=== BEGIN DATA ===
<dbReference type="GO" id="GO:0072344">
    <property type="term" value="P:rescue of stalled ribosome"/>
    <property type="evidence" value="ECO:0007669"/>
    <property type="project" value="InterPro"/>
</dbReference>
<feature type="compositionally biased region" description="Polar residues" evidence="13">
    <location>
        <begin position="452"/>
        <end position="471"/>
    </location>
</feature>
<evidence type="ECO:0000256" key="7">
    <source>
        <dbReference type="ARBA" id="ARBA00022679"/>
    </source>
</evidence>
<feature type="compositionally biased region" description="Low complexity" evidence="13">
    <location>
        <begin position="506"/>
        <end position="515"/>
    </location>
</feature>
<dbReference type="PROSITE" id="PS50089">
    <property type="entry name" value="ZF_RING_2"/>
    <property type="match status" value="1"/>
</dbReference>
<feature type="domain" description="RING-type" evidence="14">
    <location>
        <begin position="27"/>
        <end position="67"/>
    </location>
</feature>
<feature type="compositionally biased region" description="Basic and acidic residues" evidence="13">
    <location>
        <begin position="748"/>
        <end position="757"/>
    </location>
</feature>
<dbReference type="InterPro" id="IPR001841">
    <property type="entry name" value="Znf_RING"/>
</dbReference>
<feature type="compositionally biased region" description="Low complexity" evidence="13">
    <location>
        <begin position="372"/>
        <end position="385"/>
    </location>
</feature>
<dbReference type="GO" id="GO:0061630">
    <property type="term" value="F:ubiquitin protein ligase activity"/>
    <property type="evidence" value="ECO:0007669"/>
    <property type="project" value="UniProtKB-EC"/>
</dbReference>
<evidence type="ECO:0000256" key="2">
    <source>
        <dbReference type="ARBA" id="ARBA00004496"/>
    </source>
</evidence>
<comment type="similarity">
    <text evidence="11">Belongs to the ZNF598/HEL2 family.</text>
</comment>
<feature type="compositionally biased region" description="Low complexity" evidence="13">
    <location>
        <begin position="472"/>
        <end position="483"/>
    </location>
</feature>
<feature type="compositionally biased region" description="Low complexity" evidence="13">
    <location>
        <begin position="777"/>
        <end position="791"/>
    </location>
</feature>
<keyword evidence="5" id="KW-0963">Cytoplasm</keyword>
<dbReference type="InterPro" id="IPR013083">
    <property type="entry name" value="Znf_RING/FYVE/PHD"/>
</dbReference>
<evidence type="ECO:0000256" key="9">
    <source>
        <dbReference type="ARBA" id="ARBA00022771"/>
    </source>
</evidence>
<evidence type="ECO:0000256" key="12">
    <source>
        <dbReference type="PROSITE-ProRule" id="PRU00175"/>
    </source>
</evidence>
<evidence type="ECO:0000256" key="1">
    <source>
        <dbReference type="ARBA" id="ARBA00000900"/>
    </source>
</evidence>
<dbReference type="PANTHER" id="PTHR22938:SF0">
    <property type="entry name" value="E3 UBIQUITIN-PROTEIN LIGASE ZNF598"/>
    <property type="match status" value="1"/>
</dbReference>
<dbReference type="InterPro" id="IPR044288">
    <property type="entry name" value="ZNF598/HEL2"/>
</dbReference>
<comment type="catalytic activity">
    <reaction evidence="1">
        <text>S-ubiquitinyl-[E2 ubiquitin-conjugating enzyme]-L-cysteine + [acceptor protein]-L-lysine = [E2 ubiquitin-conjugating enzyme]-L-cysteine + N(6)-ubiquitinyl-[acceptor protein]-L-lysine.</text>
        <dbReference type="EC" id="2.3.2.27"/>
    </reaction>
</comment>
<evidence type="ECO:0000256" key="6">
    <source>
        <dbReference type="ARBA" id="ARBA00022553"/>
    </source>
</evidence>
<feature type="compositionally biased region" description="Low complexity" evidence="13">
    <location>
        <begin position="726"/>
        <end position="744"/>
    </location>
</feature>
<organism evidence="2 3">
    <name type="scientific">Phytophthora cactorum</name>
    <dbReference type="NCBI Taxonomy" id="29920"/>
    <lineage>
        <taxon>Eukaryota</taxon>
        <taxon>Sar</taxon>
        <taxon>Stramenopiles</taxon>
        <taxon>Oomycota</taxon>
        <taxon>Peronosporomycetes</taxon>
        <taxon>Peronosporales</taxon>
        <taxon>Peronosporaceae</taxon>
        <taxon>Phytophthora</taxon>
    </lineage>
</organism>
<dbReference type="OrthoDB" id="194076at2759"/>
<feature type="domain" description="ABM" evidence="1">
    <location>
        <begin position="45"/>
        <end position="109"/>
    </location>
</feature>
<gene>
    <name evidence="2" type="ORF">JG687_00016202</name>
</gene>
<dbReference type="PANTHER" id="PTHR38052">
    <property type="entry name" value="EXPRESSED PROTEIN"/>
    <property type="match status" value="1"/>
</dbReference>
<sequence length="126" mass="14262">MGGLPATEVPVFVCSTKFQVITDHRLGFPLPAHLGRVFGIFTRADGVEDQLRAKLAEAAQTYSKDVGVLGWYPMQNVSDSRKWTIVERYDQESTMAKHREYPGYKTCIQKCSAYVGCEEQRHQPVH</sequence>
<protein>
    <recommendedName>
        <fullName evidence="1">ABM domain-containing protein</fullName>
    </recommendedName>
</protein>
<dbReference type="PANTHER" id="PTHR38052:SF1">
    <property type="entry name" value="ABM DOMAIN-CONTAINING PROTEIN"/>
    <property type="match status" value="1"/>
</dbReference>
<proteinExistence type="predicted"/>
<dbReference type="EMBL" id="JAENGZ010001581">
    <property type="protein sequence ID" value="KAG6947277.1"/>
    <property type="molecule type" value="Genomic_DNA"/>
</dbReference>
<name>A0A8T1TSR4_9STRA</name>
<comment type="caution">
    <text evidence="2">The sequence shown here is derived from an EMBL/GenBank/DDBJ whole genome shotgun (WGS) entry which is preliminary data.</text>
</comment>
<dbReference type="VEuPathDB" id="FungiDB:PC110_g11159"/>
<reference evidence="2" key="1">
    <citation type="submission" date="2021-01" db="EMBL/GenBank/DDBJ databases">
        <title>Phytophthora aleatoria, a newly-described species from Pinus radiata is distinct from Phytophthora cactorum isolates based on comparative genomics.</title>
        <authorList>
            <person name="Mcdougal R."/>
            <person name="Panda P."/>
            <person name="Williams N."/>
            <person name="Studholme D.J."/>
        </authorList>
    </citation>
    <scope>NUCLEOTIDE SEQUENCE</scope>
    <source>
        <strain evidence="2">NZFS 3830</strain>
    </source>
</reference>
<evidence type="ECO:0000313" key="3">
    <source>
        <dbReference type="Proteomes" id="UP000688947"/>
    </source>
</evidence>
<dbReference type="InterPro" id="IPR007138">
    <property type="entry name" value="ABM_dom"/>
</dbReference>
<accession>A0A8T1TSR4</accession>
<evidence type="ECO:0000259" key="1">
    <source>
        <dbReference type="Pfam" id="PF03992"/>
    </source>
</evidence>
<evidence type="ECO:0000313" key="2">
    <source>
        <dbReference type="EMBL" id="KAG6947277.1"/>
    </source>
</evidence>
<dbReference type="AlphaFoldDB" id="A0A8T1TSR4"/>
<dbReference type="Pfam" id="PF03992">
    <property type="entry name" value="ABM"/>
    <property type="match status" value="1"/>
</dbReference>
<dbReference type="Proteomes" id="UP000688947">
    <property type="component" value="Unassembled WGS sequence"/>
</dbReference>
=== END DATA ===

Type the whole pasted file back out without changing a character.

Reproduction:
<dbReference type="GO" id="GO:0072344">
    <property type="term" value="P:rescue of stalled ribosome"/>
    <property type="evidence" value="ECO:0007669"/>
    <property type="project" value="InterPro"/>
</dbReference>
<feature type="compositionally biased region" description="Polar residues" evidence="13">
    <location>
        <begin position="452"/>
        <end position="471"/>
    </location>
</feature>
<evidence type="ECO:0000256" key="7">
    <source>
        <dbReference type="ARBA" id="ARBA00022679"/>
    </source>
</evidence>
<feature type="compositionally biased region" description="Low complexity" evidence="13">
    <location>
        <begin position="506"/>
        <end position="515"/>
    </location>
</feature>
<dbReference type="PROSITE" id="PS50089">
    <property type="entry name" value="ZF_RING_2"/>
    <property type="match status" value="1"/>
</dbReference>
<feature type="domain" description="RING-type" evidence="14">
    <location>
        <begin position="27"/>
        <end position="67"/>
    </location>
</feature>
<feature type="compositionally biased region" description="Basic and acidic residues" evidence="13">
    <location>
        <begin position="748"/>
        <end position="757"/>
    </location>
</feature>
<dbReference type="InterPro" id="IPR001841">
    <property type="entry name" value="Znf_RING"/>
</dbReference>
<feature type="compositionally biased region" description="Low complexity" evidence="13">
    <location>
        <begin position="372"/>
        <end position="385"/>
    </location>
</feature>
<dbReference type="GO" id="GO:0061630">
    <property type="term" value="F:ubiquitin protein ligase activity"/>
    <property type="evidence" value="ECO:0007669"/>
    <property type="project" value="UniProtKB-EC"/>
</dbReference>
<evidence type="ECO:0000256" key="2">
    <source>
        <dbReference type="ARBA" id="ARBA00004496"/>
    </source>
</evidence>
<comment type="similarity">
    <text evidence="11">Belongs to the ZNF598/HEL2 family.</text>
</comment>
<feature type="compositionally biased region" description="Low complexity" evidence="13">
    <location>
        <begin position="472"/>
        <end position="483"/>
    </location>
</feature>
<feature type="compositionally biased region" description="Low complexity" evidence="13">
    <location>
        <begin position="777"/>
        <end position="791"/>
    </location>
</feature>
<keyword evidence="5" id="KW-0963">Cytoplasm</keyword>
<dbReference type="InterPro" id="IPR013083">
    <property type="entry name" value="Znf_RING/FYVE/PHD"/>
</dbReference>
<evidence type="ECO:0000256" key="9">
    <source>
        <dbReference type="ARBA" id="ARBA00022771"/>
    </source>
</evidence>
<evidence type="ECO:0000256" key="12">
    <source>
        <dbReference type="PROSITE-ProRule" id="PRU00175"/>
    </source>
</evidence>
<evidence type="ECO:0000256" key="1">
    <source>
        <dbReference type="ARBA" id="ARBA00000900"/>
    </source>
</evidence>
<dbReference type="PANTHER" id="PTHR22938:SF0">
    <property type="entry name" value="E3 UBIQUITIN-PROTEIN LIGASE ZNF598"/>
    <property type="match status" value="1"/>
</dbReference>
<dbReference type="InterPro" id="IPR044288">
    <property type="entry name" value="ZNF598/HEL2"/>
</dbReference>
<comment type="catalytic activity">
    <reaction evidence="1">
        <text>S-ubiquitinyl-[E2 ubiquitin-conjugating enzyme]-L-cysteine + [acceptor protein]-L-lysine = [E2 ubiquitin-conjugating enzyme]-L-cysteine + N(6)-ubiquitinyl-[acceptor protein]-L-lysine.</text>
        <dbReference type="EC" id="2.3.2.27"/>
    </reaction>
</comment>
<evidence type="ECO:0000256" key="6">
    <source>
        <dbReference type="ARBA" id="ARBA00022553"/>
    </source>
</evidence>
<feature type="compositionally biased region" description="Low complexity" evidence="13">
    <location>
        <begin position="726"/>
        <end position="744"/>
    </location>
</feature>
<organism evidence="2 3">
    <name type="scientific">Phytophthora cactorum</name>
    <dbReference type="NCBI Taxonomy" id="29920"/>
    <lineage>
        <taxon>Eukaryota</taxon>
        <taxon>Sar</taxon>
        <taxon>Stramenopiles</taxon>
        <taxon>Oomycota</taxon>
        <taxon>Peronosporomycetes</taxon>
        <taxon>Peronosporales</taxon>
        <taxon>Peronosporaceae</taxon>
        <taxon>Phytophthora</taxon>
    </lineage>
</organism>
<dbReference type="OrthoDB" id="194076at2759"/>
<feature type="domain" description="ABM" evidence="1">
    <location>
        <begin position="45"/>
        <end position="109"/>
    </location>
</feature>
<gene>
    <name evidence="2" type="ORF">JG687_00016202</name>
</gene>
<dbReference type="PANTHER" id="PTHR38052">
    <property type="entry name" value="EXPRESSED PROTEIN"/>
    <property type="match status" value="1"/>
</dbReference>
<sequence length="126" mass="14262">MGGLPATEVPVFVCSTKFQVITDHRLGFPLPAHLGRVFGIFTRADGVEDQLRAKLAEAAQTYSKDVGVLGWYPMQNVSDSRKWTIVERYDQESTMAKHREYPGYKTCIQKCSAYVGCEEQRHQPVH</sequence>
<protein>
    <recommendedName>
        <fullName evidence="1">ABM domain-containing protein</fullName>
    </recommendedName>
</protein>
<dbReference type="PANTHER" id="PTHR38052:SF1">
    <property type="entry name" value="ABM DOMAIN-CONTAINING PROTEIN"/>
    <property type="match status" value="1"/>
</dbReference>
<proteinExistence type="predicted"/>
<dbReference type="EMBL" id="JAENGZ010001581">
    <property type="protein sequence ID" value="KAG6947277.1"/>
    <property type="molecule type" value="Genomic_DNA"/>
</dbReference>
<name>A0A8T1TSR4_9STRA</name>
<comment type="caution">
    <text evidence="2">The sequence shown here is derived from an EMBL/GenBank/DDBJ whole genome shotgun (WGS) entry which is preliminary data.</text>
</comment>
<dbReference type="VEuPathDB" id="FungiDB:PC110_g11159"/>
<reference evidence="2" key="1">
    <citation type="submission" date="2021-01" db="EMBL/GenBank/DDBJ databases">
        <title>Phytophthora aleatoria, a newly-described species from Pinus radiata is distinct from Phytophthora cactorum isolates based on comparative genomics.</title>
        <authorList>
            <person name="Mcdougal R."/>
            <person name="Panda P."/>
            <person name="Williams N."/>
            <person name="Studholme D.J."/>
        </authorList>
    </citation>
    <scope>NUCLEOTIDE SEQUENCE</scope>
    <source>
        <strain evidence="2">NZFS 3830</strain>
    </source>
</reference>
<evidence type="ECO:0000313" key="3">
    <source>
        <dbReference type="Proteomes" id="UP000688947"/>
    </source>
</evidence>
<dbReference type="InterPro" id="IPR007138">
    <property type="entry name" value="ABM_dom"/>
</dbReference>
<accession>A0A8T1TSR4</accession>
<evidence type="ECO:0000259" key="1">
    <source>
        <dbReference type="Pfam" id="PF03992"/>
    </source>
</evidence>
<evidence type="ECO:0000313" key="2">
    <source>
        <dbReference type="EMBL" id="KAG6947277.1"/>
    </source>
</evidence>
<dbReference type="AlphaFoldDB" id="A0A8T1TSR4"/>
<dbReference type="Pfam" id="PF03992">
    <property type="entry name" value="ABM"/>
    <property type="match status" value="1"/>
</dbReference>
<dbReference type="Proteomes" id="UP000688947">
    <property type="component" value="Unassembled WGS sequence"/>
</dbReference>